by Dr. Sydney Ellerton
The outline of our programme for sugar beet improvement had been established by the end of the fifties, though much work had still to be done. There was never going to be the perfect, unimprovable variety. In fact that would have been disastrous for breeders, rather like the over-efficient rat catcher killing the last rat! We were still lacking in financial clout vis-a-vis the major companies of Germany, Sweden or Denmark, so that we still had to be as ingenious as we could in handling large numbers of trial plots and large masses of data, so as to squeeze out from them the maximum amount of information. With the development of good male-sterile lines we had (in spite of the teasing that went on at some of the American meetings) arrived substantially at the hybrid corn concept of improvement, with polyploidy added as an extra. We had to build a whole range of partitioned greenhouses ventilated with filtered air, so as to be able to produce inbred lines uncontaminated by stray pollen. We also built up a streamlined system for counting the chromosome number of thousands of plants.
At the outset these developments all concerned normal, multigerm seed, but very soon commercial requirements meant producing equivalent monogerms. We breeders worked side-by-side with selective herbicide manufacturers and the engineers who designed precision drills. In this way we jointly arrived at a product which could be grown with little or no hand labour. Our seed processing plant in Maldon and that of our colleagues the Johnsons in Boston had to be altered to cope with the new requirements. These problems were overcome and we were the first company to market a monogerm seed in Britain. At the outset it was not fully equivalent to multigerms in yield, but field labour costs were escalating and so it could still pay the farmer to use it. For one factory, Allscott, near Wellington in Shropshire, monogerms came just in time. The local labour union was holding out for such high rates for thinning the crop that beet cultivation looked like becoming uneconomic. Monogerms ended all that.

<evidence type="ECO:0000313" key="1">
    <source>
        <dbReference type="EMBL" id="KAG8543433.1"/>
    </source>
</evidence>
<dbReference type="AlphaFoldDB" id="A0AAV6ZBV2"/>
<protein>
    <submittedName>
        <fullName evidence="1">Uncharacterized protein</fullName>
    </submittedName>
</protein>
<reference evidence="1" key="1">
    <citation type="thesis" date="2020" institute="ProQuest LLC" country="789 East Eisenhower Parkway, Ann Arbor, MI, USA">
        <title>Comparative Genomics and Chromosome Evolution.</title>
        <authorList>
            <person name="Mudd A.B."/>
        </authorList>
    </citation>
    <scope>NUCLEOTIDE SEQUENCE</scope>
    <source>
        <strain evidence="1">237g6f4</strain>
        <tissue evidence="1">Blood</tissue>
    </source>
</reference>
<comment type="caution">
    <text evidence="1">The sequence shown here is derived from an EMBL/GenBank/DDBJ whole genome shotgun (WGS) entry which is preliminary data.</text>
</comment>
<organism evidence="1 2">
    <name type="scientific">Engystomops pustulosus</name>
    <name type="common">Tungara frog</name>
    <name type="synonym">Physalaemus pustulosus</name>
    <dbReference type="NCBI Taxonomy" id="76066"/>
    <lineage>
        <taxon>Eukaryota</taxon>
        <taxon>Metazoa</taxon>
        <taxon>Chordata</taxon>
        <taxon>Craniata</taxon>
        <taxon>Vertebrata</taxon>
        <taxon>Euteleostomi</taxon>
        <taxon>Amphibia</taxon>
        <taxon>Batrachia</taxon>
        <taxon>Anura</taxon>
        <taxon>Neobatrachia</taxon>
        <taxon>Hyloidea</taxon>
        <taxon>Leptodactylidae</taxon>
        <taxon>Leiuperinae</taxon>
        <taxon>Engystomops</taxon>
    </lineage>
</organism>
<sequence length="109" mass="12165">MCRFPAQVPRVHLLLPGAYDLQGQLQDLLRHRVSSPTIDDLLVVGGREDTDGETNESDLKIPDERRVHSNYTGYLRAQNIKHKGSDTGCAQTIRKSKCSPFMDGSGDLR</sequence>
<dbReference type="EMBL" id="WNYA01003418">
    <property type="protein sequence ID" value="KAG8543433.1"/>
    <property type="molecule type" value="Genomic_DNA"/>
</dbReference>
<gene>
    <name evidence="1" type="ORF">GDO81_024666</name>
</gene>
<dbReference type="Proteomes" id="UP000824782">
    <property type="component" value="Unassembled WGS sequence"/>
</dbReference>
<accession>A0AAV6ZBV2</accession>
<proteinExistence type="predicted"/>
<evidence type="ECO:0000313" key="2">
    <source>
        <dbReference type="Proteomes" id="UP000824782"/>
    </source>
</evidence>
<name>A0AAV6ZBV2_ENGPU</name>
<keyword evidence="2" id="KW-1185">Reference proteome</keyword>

Sugar beet is a crop where the breeder has masses of numerical data to sort out. If, for instance, you are breeding a new variety of a flower, it can all be done visually. The breeder has to pick out the novel flower colour, shape or other easily visible character and he has to see whether the new variety goes down to some disease, and so on. This can be entirely a matter of observation, keeping the best and discarding the others. Sugar beet is not like that. The plot yields must be weighed and the weights in some way corrected for the variation in fertility which occurs from place to place in any field. The sugar content gives another set of figures, as does the content of any impurity which might lower the manufacturing quality. There are other considerations too, like the perennial problem of bolting and they all add up to a mighty mass of data.